Sept. 4, 2007
- The Big Ten Network: Programming Schedule
- 24 Hawkeyes to Watch
- The Big Ten Network: Nuts and Bolts
- Check out gohawks.com
- VIEW: Hawkeye fans enjoy the Soldier Field pre-game
- VIEW: Photos from the Norhern Illinois game
Let’s hear it for Gary Barta, the shrewd athletic director who had the foresight not to schedule Appalachian State as Iowa’s 12th opponent this season. Is that good judgment or what?
While we’re at it, someone phone the Big Ten office to complain about Michigan not being on the Hawkeyes’ schedule. How come we don’t get to play the Wolverines when they’re having an off year? Also, somebody contact Notre Dame to see if the Irish have a date to fill.
On the other hand, let’s face reality. Michigan and Notre Dame are not on Iowa’s 2007 schedule. Thankfully, neither is Appalachian State.
The opponent that was there for Iowa’s opening game last Saturday was Northern Illinois. The Hawkeyes were a two-touchdown favorite and won 16-3, making themselves and the sports books in Las Vegas look good.
The game was played at Soldier Field in Chicago and drew a sellout crowd of 62,000. On the same afternoon, just north of downtown, a capacity crowd of 40,000 watched the Cubs lose to the Astros at Wrigley Field.
Two games, played at approximately the same time, drew more than 100,000 fans. Chicago is a good sports town.
Give credit to Hawkeye fanatics for the sellout at Soldier Field. At least 40,000 Iowa supporters were in attendance. That number is 24,000 more than showed up to watch Northwestern win its home opener, also played Saturday afternoon. Evanston is not such a good sports town.
There were some pleasant surprises in Iowa’s 13-point victory over a Mid-America Conference opponent, the most obvious the emergence of a strong running game.
I cannot recall the Hawkeyes opening a season with a more inexperienced offensive line, but after an unproductive first quarter, Iowa’s ground game came to life and put some big numbers on the board against a veteran Northern Illinois defense.
Iowa totaled 250 yards rushing, all but 14 in the final three quarters. Albert Young and Damian Sims both had big games running behind a line that includes three starters who have never lettered. Sophomores Kyle Calloway and Andy Kuempel, and freshman Julian Vandervelde got stronger as the game wore on, as did veterans Rafael Eubanks and Seth Olson.
No turnovers were a big plus in Iowa’s victory. There were no fumbles by the running backs or receivers, no botched handoffs, and no intercepted passes — pretty amazing in an opening game by an offensive unit that returned only five starters.
The Hawkeyes also produced some big plays, and two were instrumental in touchdowns. Andy Brodell’s 56-yard punt return set up the first TD. Jake Christensen’s 40-yard pass to James Cleveland was the big play in the second.
Iowa’s defense played a huge roll in the victory, limiting the Huskies to 21 rushing yards and keeping them out of the end zone. With the running game stopped, Northern Illinois threw 42 passes and three were intercepted. Charles Godfrey had two thefts, one at the goal line that stopped a scoring drive.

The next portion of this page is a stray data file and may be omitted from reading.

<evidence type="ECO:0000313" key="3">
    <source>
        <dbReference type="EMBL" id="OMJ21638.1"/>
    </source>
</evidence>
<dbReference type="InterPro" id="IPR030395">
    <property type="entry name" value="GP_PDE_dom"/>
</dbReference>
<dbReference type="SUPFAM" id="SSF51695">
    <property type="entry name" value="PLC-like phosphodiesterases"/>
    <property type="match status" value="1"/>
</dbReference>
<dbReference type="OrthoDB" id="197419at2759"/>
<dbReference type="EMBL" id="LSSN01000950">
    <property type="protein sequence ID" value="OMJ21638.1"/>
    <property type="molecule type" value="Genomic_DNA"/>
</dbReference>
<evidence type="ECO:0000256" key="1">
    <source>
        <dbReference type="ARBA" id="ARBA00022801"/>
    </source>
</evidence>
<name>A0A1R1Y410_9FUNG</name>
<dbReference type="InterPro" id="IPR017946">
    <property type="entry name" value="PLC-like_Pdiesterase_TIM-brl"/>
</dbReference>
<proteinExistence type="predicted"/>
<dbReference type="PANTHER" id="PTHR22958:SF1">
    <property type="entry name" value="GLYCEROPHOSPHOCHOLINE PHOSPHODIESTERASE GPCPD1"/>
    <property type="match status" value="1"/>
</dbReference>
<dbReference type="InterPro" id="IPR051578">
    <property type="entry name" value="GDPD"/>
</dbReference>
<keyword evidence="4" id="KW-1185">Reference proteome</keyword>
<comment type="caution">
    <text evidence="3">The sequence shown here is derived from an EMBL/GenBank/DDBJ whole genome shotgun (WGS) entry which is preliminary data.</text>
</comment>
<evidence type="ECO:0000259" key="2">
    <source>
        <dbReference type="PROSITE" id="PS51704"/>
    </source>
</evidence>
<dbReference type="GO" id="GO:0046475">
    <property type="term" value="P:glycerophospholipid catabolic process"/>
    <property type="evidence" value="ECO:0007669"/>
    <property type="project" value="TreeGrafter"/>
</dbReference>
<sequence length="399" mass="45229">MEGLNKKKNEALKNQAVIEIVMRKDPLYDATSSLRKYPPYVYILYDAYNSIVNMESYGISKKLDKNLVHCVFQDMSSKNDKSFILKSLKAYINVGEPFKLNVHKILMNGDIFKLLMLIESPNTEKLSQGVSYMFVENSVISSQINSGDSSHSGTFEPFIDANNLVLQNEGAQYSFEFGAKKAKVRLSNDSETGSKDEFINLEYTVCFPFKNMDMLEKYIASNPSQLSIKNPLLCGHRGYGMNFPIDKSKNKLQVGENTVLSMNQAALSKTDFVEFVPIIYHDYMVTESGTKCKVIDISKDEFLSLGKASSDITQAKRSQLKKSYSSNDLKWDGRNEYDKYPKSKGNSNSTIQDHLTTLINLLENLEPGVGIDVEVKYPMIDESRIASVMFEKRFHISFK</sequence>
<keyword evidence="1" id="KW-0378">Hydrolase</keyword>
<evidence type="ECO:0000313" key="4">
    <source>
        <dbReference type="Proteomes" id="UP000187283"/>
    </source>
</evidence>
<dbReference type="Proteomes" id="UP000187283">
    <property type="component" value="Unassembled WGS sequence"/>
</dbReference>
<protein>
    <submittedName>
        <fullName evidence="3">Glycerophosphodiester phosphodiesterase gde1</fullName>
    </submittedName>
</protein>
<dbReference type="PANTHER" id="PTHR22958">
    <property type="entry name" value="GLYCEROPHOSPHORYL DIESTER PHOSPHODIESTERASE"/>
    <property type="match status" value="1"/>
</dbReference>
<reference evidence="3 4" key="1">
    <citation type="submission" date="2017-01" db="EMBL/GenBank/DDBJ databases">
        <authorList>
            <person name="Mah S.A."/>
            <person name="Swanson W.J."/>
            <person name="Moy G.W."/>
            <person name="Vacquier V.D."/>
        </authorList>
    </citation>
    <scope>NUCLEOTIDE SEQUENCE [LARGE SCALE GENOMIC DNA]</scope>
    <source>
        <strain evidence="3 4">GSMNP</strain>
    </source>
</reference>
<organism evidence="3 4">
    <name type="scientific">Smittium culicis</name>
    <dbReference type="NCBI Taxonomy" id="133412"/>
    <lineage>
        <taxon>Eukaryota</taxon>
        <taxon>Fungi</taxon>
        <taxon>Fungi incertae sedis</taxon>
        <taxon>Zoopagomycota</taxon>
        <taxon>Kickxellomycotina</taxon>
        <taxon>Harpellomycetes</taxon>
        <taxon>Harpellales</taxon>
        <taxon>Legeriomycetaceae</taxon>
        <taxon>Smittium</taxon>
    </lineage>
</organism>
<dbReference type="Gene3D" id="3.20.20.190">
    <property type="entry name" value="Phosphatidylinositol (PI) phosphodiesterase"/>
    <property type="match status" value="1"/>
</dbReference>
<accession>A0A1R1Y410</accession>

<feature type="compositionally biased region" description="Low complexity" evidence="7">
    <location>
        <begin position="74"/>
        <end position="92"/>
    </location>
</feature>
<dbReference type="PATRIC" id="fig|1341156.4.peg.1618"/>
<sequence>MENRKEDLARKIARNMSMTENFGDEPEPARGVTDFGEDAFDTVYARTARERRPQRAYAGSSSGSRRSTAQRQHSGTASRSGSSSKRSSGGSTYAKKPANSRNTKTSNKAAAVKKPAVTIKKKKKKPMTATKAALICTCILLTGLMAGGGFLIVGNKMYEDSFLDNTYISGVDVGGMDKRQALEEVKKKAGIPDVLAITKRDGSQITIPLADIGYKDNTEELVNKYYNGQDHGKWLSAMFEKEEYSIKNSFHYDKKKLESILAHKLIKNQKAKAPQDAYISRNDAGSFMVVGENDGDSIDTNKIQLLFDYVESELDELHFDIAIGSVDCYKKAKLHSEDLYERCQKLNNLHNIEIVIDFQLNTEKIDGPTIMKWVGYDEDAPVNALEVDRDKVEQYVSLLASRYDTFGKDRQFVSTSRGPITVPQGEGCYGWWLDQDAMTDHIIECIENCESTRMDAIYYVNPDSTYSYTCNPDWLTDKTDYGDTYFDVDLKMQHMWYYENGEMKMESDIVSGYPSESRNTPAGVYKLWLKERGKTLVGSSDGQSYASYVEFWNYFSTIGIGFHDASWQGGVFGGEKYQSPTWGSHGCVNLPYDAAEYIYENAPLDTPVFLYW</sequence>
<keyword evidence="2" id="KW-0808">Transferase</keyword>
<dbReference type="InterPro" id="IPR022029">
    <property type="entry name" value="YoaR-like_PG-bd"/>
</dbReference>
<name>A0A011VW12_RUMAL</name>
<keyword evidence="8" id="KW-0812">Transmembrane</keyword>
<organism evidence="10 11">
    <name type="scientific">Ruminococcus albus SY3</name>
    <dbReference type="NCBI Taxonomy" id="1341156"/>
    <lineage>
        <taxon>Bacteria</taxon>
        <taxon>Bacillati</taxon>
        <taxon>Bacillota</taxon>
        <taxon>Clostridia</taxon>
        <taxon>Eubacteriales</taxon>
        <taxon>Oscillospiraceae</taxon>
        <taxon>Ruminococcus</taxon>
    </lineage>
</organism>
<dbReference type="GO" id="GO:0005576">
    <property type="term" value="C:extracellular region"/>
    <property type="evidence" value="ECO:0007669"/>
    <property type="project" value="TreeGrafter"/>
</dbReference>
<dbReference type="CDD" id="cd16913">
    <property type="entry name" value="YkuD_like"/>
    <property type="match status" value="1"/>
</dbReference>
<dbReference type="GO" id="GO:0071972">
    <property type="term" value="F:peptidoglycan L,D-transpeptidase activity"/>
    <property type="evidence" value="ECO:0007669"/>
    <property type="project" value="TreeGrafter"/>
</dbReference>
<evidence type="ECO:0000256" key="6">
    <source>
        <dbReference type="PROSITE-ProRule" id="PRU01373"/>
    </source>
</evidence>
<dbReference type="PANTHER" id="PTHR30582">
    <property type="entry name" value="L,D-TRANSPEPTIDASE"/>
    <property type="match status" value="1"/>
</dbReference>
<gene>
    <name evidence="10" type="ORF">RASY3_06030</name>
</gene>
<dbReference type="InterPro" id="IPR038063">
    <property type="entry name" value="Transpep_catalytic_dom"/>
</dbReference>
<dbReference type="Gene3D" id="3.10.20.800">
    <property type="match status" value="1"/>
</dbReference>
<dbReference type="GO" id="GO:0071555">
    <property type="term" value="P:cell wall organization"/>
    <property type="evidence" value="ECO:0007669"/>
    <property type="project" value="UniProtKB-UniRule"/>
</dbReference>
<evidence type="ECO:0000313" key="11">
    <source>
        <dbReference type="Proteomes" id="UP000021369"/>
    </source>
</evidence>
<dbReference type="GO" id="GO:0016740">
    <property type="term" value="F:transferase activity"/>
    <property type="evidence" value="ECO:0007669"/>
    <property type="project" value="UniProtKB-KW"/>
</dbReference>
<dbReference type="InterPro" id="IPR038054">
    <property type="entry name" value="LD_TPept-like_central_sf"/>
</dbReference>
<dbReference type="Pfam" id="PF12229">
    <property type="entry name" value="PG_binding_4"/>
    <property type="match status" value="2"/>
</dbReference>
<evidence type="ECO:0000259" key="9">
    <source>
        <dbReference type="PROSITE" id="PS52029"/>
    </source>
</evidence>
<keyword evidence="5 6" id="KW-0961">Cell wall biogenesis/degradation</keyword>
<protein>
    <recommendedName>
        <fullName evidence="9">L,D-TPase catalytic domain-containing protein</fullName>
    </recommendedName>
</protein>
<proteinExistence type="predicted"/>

The Hawkeyes appeared to be a superbly conditioned team. On a hot, sunny afternoon they got stronger as the game got longer. As the game wore on, Iowa wore the Huskies down.
But there are problems to address in the Hawkeye camp this week. As Coach Kirk Ferentz likes to say, “We’ve got some things to clean up.”
Like the 10 penalties – most of them major – that cost Iowa 117 yards, 30 of that total in the first two minutes.
And eight dropped passes, six of them by veterans Brodell and Tony Moeaki. New quarterback Jack Christensen performed well enough, but it’s hard to sustain drives when receivers are butter fingered. Fortunately Iowa’s running game was working on a day when the passing game was not.
Ferentz has emphasized he wants better performance from his special teams this season, but there is still a lot of work to be done there. Austin Signor missed two of three field goals and an extra point. Ryan Donahue’s punting was erratic, although he averaged 40 yards and had one boot of 57 yards.
Kick coverage was decent, but not exceptional. It is obvious that kicking off from the 30-yard line – a new rule – is going to have a big impact. Few kicks will sail out of the end zone, and field position after kickoff has the potential to improve dramatically.
Iowa coaches can accentuate the positive while eliminating the negative, which is true after most season openers. The important thing is the Hawkeyes went on the road and came home with a decisive victory, and without any serious injuries.
Saturday night, A capacity crowd will be on hand to cheer them on against Syracuse at Kinnick Stadium, where they used to be unbeatable until losing three times there last year. Coach Ferentz might remind them of that.
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